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New Grants Support 11 Schools to Redesign Where Learning Happens

Connecting more students to success by blurring the lines between school, college, career, and community.

In order to prepare all students for post-secondary success, students must have access to learning opportunities that help to build the knowledge and skills necessary for successful transitions to college and career. To support high schools in their efforts to leverage the assets within their surrounding communities in order to provide students with a comprehensive program of study, the Education Program announced in March 2017 the “Preparing for Post-Secondary Success Through the Wider Learning Ecosystem” request for proposals (RFP). The goal of the RFP was to identify existing, public New England high schools that are committed to engaging in a deep planning and capacity building phase to redesign their school model to transcend the school walls and blend the lines between school, college, career, and the community in order to help all students develop the competencies required for a 21st-century definition of student success.

Today, it is our pleasure to announce the eight planning and design phase grantees, representing 11 high schools. All of the grantees are committed to redesigning their high school model to meet the identified needs of their students and communities. They also have a vision for a public high school model that utilizes evidence-based strategies and practices to provide students with credit-bearing learning opportunities in the wider learning ecosystem that includes the myriad educational, business, and non-profit organizations within the surrounding communities. Rather than peripheral programs, these learning experiences in the ecosystem will be central components of the schools’ programs of study.

All of the grantees are committed to redesigning their high school model to meet the identified needs of their students and communities.
Wider Learning Ecosystem RFP Recipients

Grants range in size from $225,000 to $860,000 for up to two years of planning and design work. The funds will be used to develop actionable implementation plans that transform existing public high schools into models that leverage the wider learning ecosystem to offer all students one or more of the following:

  • Anytime-anywhere learning opportunities that enable students to participate in experiential learning and build social capital in the community; and augment the school’s capacity to provide comprehensive, holistic programs of study.
  • Career development experiences that promote students’ awareness of their interests and options, and deepen student engagement in school through connecting the relevance of their coursework to their future plans.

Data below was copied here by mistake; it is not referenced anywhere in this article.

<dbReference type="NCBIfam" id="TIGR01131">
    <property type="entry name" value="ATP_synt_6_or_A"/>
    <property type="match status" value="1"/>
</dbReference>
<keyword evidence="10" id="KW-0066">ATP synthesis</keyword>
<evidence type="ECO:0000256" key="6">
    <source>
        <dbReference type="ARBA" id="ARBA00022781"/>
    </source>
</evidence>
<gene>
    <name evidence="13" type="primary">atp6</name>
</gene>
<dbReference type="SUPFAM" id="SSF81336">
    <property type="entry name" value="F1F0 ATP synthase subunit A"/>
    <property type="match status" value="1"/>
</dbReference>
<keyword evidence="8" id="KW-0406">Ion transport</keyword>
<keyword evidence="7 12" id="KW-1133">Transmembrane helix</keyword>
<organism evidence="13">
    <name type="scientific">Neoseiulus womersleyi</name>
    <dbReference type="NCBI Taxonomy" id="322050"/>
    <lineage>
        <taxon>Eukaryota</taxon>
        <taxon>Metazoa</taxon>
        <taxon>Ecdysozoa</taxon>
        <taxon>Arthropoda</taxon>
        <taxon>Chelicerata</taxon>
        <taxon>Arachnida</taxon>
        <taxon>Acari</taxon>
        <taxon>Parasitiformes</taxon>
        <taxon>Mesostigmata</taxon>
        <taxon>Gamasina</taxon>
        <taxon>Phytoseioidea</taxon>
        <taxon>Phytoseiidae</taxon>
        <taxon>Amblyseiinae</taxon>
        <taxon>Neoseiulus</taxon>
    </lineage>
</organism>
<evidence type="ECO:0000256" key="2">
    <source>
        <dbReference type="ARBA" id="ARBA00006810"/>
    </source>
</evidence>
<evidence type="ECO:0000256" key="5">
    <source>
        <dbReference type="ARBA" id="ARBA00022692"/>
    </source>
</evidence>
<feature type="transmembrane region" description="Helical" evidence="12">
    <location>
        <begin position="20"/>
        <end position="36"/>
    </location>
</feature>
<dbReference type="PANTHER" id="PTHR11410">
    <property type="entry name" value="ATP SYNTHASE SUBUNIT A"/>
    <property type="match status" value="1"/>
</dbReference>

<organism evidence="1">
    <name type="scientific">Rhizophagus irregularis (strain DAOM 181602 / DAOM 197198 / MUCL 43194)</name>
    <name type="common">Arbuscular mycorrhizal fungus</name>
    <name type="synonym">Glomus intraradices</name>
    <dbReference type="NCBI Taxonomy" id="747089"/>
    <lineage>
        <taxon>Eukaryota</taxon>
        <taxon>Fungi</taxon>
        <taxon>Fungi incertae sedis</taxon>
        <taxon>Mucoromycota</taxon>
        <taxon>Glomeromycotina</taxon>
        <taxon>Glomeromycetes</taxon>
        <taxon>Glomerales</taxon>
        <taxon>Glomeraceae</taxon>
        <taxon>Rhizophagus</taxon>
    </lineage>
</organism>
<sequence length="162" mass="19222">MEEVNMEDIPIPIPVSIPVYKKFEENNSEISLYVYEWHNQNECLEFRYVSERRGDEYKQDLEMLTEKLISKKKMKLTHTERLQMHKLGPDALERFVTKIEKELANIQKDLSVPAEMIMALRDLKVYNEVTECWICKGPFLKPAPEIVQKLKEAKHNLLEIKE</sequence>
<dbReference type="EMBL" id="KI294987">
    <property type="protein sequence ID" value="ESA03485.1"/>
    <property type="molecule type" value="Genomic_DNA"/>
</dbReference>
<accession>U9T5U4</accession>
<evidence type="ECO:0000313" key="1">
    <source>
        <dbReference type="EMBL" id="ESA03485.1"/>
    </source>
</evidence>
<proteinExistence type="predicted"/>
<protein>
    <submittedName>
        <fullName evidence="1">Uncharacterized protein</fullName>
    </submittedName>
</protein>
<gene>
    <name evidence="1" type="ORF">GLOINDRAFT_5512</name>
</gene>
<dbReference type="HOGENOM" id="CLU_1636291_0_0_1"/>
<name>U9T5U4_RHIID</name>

• Early college experiences that expose students to the environment of post-secondary education and enable students to earn college credits while completing the requirements for their high school diploma.

Rather than peripheral programs, these learning experiences in the ecosystem will be central components of the schools’ programs of study.

The eight grantees were selected from a total of 31 applicants that responded to the request for proposals, representing a variety of local education agencies and non-profit organizations. Based on the quality of the implementation plans, some grantees may be invited to submit a proposal for an implementation grant.

New England has done a good job for many students, but we believe we can do a great job for all. Innovative high school models that are responsive to students’ interests and needs, as well as the expectations of the world beyond the school walls, can help all students navigate a path to post-secondary success. These models can address readiness gaps and promote successful post-secondary transitions by utilizing an expanded definition of what it means to be college and career ready, and through a school design that offers a wide range of learning opportunities that align with that definition.

New England has done a good job for many students, but we believe we can do a great job for all. Tweet This

We are looking forward to supporting and learning alongside the high schools, as well as their technical assistance and community partners, over the next two years as they engage in robust, student-centered school design processes.

Pictured above: Students from Juanita Sanchez Educational Complex spent the summer learning with their teachers about sustainable food sources and growing their own food, while teaching middle school youth about healthy eating and the importance of urban community gardens.

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Jenny Curtin

Jenny Curtin

Senior Program Officer, Education